It would be quite far-fetched to call JavaScript a functional language, for it lacks many more sophisticated features from the FP paradigm – like tail recursion or automatic currying. This puts it on par with many similar languages which incorporate just enough of FP to make it useful but not as much as to blur their fundamental, imperative nature (and confuse programmers in the process). C++, Python or Ruby are a few examples, and on the surface JavaScript seems to place itself in the same region as well.

Except that it doesn’t. The numerous different purposes that JavaScript code uses functions makes it very distinct, even though the functions themselves are of very typical sort, found in almost all imperative languages. Learning to recognize those different roles and the real meaning of function keyword is essential to becoming an effective JS coder.

So, let’s look into them one by one and see what the function might really mean.

A scope

If you’ve seen few good JavaScript libraries, you have surely stumbled upon the following idiom:

  1. /* WonderfulThing.js
  2.  * A real-time, HTML5-enabled, MVC-compatible boilerplate
  3.  * for appifying robust prototypes... or something
  4.  */
  5.  
  6. (function() {
  7.     // actual code goes here
  8. })();

Any and all code is enclosed within an anonymous function. It’s not even stored in a variable; it’s just called immediately so its content is just executed, now.

This round-trip may easily be thought as if doing absolutely nothing but there is an important reason for keeping it that way. The point is that JavaScript has just one global object (window in case of web browsers) which is a fragile namespace, easily polluted by defining things directly at the script level.

We can prevent that by using “bracketing” technique presented above, and putting everything inside this big, anonymous function. It works because JavaScript has function scope and it’s the only type of non-global scope available to the programmer.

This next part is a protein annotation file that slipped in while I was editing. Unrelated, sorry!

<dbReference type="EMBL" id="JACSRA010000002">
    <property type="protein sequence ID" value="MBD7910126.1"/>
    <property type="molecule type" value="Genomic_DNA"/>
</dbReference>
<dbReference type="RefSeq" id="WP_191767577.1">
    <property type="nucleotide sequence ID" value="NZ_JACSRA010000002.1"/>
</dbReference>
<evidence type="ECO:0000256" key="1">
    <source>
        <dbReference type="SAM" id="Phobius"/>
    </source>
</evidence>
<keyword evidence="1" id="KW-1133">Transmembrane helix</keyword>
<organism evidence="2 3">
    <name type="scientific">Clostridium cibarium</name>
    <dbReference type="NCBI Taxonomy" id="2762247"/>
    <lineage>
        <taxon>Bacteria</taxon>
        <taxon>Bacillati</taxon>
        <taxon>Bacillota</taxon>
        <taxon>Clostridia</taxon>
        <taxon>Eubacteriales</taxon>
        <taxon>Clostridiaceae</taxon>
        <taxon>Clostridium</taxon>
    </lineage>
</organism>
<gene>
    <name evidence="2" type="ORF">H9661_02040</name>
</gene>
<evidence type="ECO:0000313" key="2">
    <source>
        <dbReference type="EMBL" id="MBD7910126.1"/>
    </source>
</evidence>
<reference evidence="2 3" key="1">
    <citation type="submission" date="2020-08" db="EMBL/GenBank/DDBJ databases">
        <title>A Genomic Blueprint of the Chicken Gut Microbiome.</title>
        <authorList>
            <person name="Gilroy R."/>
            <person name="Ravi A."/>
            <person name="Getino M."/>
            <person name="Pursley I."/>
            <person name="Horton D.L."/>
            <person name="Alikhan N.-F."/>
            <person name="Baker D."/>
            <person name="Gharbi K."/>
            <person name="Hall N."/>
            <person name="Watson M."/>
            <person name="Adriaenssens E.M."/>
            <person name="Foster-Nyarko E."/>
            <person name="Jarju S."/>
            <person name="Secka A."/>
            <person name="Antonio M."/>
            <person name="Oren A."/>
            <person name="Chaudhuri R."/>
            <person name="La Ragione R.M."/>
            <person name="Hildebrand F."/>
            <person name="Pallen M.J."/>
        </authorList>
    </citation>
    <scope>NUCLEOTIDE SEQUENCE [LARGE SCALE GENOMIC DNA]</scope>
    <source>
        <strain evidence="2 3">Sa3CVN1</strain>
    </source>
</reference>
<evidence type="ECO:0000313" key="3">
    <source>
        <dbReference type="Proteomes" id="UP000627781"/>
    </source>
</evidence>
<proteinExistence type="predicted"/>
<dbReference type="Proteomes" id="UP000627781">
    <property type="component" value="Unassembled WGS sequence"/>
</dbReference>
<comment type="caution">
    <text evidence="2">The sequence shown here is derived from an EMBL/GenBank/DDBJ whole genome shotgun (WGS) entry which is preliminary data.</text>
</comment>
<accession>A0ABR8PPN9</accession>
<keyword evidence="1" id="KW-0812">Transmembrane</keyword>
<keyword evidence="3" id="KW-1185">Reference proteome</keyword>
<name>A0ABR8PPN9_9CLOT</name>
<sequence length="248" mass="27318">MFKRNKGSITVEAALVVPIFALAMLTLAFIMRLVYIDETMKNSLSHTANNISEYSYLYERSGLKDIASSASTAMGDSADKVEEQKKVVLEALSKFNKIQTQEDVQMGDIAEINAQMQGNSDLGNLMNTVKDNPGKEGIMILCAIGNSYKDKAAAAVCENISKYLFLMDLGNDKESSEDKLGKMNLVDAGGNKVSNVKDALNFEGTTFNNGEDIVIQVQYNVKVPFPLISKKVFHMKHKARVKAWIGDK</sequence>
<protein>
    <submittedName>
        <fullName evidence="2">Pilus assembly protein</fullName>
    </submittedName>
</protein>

A module

So in the example above, the function is used to confine script’s code and all the symbols it defines. But sometimes we obviously want to let some things through, while restricting access to some others – a concept known as encapsulation and exposing an interface.

Perhaps unsurprisingly, in JavaScript this is also done with the help of a function:

  1. var counter = (function() {
  2.     var value = 0;
  3.     return {
  4.         increment: function(by) {
  5.             value += by || 1;
  6.         },
  7.         getValue: function() {
  8.             return value;
  9.         },
  10.     };
  11. })();

What we get here is normal JS object but it should be thought of more like a module. It offers some public interface in the form of increment and getValue functions. But underneath, it also has some internal data stored within a closure: the value variable. If you know few things about C or C++, you can easily see parallels with header files (.h, .hpp, …) which store declarations that are only implemented in the code files (.c, .cpp).

Or, alternatively, you may draw analogies to C# or Java with their public and private (or protected) members of a class. Incidentally, this leads us to another point…

Object factories (constructors)

Let’s assume that the counter object from the example above is practical enough to be useful in more than one place (a tall order, I know). The DRY principle of course prohibits blatant duplication of code such as this, so we’d like to make the piece more reusable.

Here’s how we typically tackle this problem – still using only vanilla functions:

  1. var createCounter = function(initial) {
  2.     var value = initial || 0;
  3.     return {
  4.         increment: function(by) {
  5.             value += by || 1;
  6.         },
  7.         getValue: function() {
  8.             return value;
  9.         },
  10.     };
  11. };
  12. var counter = createCounter();
  13. var counterFrom1000 = createCounter(1000);

Pretty straightforward, right? Instead of calling the function on a spot, we keep it around and use to create multiple objects. Hence the function becomes a constructor for them, while the whole mechanism is nothing else but a foundation for object-oriented programming.

\displaystyle functions + closures = OOP

We have now covered most (if not all) roles that functions play when it comes to structuring JavaScript code. What remains is to recognize how they interplay with each other to control the execution path of a program. Given the highly asynchronous nature of JavaScript (on both client and server side), it’s totally expected that we will see a lot of functions in any typical JS code.

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Author: Xion, posted under Programming » Comments Off on The Javascript Functions Which Are Not